Heck, if I want to be brutally honest, so was I. Sadly, the cheapest badges on Craigslist at the time were $65, and I’d have a very hard time convincing my wife to drop that much money just to play video games all day.

It’s pretty humbling to realize that all this, the greatest video game expo in the world, started off with a webcomic about video games. It inadvertently launched thousands of dreams, where webcomic creators everywhere imagined an amazing world where their own webcomic about Mario being a delusional middle-aged man met similar glorious fortunes. I should point out, by the way, that I have nothing against video game webcomics. In fact, I enjoy a fair amount of them. There have been so many of them now, though, that it takes quite a bit of effort to stand out from the ground.

In honor of Penny Arcade Expo, I’m tackling video game webcomics all week. First up is Brentalfloss, by Brent Black, Dan Roth, and — as you may be able to tell from the sample panel posted below — Webcomic Overlook’s favorite webcomic creator, Andrew Dobson.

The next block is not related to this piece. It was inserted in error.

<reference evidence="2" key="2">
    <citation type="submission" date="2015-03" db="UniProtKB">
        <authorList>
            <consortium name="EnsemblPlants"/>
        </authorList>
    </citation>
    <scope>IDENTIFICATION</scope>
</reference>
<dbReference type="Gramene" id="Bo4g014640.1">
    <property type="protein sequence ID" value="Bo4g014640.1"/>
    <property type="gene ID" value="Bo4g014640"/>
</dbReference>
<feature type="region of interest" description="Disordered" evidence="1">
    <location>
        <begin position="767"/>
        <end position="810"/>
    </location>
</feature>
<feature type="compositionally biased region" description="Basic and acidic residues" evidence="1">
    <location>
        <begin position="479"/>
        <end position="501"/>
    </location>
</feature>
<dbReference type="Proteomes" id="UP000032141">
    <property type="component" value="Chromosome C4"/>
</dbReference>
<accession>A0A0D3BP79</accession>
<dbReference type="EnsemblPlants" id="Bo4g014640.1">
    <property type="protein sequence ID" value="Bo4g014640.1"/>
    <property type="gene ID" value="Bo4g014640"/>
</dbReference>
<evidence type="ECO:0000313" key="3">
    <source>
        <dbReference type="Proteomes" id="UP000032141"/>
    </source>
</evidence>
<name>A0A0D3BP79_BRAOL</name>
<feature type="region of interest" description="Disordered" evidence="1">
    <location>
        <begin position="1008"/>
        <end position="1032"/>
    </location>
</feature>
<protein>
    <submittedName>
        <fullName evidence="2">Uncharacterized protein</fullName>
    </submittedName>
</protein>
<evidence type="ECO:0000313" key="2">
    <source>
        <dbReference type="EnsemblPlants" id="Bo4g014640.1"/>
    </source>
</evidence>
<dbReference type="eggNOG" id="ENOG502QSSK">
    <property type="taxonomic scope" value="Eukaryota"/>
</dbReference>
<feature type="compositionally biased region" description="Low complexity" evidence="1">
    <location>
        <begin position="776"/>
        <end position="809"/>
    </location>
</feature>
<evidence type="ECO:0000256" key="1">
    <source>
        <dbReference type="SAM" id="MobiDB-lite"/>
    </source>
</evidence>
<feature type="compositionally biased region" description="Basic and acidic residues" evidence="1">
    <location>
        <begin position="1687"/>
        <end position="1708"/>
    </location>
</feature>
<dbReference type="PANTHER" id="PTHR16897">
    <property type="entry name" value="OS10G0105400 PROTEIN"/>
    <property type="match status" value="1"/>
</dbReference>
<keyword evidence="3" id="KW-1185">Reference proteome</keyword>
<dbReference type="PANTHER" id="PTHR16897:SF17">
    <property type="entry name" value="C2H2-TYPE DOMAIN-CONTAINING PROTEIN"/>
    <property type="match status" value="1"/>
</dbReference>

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The Video Webcomic Overlook reads that Creepy Korean Webcomic

Well, since everyone suggested that I read that Korean webcomic despite the fact that I scare easier than a chihuahua, I decided to click on the link and see what all the fuss was about.

And for some reason, I decided to film myself doing it. I guarantee you that the reactions in the below video is genuine.

For the record, my heart is still pumping and my mind is still racing and I’m still afraid to walk down the streets at night.

Thanks a lot.



Too scared to click

Should I talk about that creepy Korean webcomic that’s been making the rounds lately? Pretty much everyone online says it’s legit scary, and I’m man enough to say that if it’s THAT unsettling I hate having that filed away with all the other frightening imagery buried deep in my brain. Tell you what… read the comic and tell me what you think.

Raise money to get Stripped

Stripped, a documentary about webcomics by Fred Schroeder and Sheldon’s Dave Kellett, has wrapped up the interview portion of their journey and is now looking to go to the post-production. The team has put up a Kickstarter to raise $58K, and it looks like they’re halfway there.

From the Kickstarter site: